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Genes influenced by MEF2C contribute to neurodevelopmental disease via gene expression changes that affect multiple types of cortical excitatory neurons

By Donna Cosgrove, Laura Whitton, Laura Fahey, Pilib Ó Broin, Gary Donohoe, Derek W. Morris

Posted 16 Dec 2019
bioRxiv DOI: 10.1101/2019.12.16.877837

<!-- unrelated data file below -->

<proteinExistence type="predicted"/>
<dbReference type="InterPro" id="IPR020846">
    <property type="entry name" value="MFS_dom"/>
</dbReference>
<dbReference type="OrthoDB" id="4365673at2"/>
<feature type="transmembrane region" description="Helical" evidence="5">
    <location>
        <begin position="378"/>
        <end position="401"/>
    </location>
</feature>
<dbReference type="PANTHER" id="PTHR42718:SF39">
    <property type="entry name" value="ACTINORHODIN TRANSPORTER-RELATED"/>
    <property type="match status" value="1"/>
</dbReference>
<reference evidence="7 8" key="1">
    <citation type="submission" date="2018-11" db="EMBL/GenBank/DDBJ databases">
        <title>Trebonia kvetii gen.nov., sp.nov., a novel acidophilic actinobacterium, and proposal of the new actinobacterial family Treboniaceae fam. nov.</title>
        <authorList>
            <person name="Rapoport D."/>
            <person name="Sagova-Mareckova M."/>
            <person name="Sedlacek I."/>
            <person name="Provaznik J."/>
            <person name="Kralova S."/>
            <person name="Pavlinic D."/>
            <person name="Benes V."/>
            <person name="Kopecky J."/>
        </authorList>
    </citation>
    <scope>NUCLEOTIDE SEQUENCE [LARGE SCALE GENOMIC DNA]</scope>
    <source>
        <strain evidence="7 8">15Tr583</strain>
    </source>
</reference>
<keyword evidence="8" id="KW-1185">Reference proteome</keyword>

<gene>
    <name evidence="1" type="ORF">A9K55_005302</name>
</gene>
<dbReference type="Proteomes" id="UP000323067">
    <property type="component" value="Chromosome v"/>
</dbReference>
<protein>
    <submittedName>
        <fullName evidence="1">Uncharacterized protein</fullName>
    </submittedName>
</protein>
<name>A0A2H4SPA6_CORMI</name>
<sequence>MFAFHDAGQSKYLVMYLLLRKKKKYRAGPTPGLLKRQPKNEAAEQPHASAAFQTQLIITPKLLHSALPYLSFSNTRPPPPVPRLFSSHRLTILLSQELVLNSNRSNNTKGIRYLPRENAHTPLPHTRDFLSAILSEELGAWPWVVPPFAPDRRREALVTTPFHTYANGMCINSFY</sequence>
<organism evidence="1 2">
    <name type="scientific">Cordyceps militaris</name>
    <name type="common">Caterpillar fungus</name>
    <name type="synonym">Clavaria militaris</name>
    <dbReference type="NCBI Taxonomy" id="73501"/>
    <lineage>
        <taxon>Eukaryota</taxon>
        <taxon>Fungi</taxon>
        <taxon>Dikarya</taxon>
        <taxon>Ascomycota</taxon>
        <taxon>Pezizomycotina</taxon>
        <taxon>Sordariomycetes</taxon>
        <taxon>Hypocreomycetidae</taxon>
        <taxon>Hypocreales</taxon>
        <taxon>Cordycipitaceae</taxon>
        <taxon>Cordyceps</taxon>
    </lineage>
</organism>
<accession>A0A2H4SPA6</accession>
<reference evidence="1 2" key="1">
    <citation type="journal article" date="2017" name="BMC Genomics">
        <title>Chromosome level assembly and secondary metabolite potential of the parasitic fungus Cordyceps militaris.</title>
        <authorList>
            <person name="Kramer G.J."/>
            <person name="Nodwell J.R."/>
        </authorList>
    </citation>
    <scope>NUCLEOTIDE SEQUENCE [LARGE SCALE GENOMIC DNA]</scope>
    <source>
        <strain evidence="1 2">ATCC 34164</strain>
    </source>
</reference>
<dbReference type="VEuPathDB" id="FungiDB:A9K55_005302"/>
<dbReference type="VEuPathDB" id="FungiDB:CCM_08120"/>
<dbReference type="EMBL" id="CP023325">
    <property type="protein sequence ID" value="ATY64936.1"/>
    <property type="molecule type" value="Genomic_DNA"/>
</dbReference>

Myocyte enhancer factor 2 C (MEF2C) is an important transcription factor during neurodevelopment. Mutation or deletion of MEF2C causes intellectual disability (ID) and common variants within MEF2C are associated with cognitive function and schizophrenia risk. We investigated if genes influenced by MEF2C during neurodevelopment are enriched for genes associated with neurodevelopmental phenotypes, and if this can be leveraged to identify biological mechanisms and individual brain cell types affected. We used a set of 1,052 genes that were differentially expressed in the adult mouse brain following early embryonic deletion of Mef2c in excitatory cortical neurons. Using GWAS data, we found these differentially expressed genes (DEGs) to be enriched for genes associated with schizophrenia, intelligence and educational attainment but not autism spectrum disorder (ASD). Using sequencing data from trios studies, we found these DEGs to be enriched for genes containing de novo mutations reported in ASD and ID, but not schizophrenia. Using single cell RNA-seq data, we identified that a number of different excitatory glutamatergic neurons in the cortex were enriched for these DEGs including deep layer pyramidal cells and cells in the retrosplenial cortex, entorhinal cortex and subiculum. These data indicate that genes influenced by MEF2C during neurodevelopment contribute to cognitive function and risk of neurodevelopmental disorders. Within excitatory neurons, commons SNPs in these genes contribute to cognition and SZ risk via an effect on synaptic function based on gene ontology analysis. In contrast, rare mutations contribute to earlier onset ASD and ID via an effect on cell morphogenesis.

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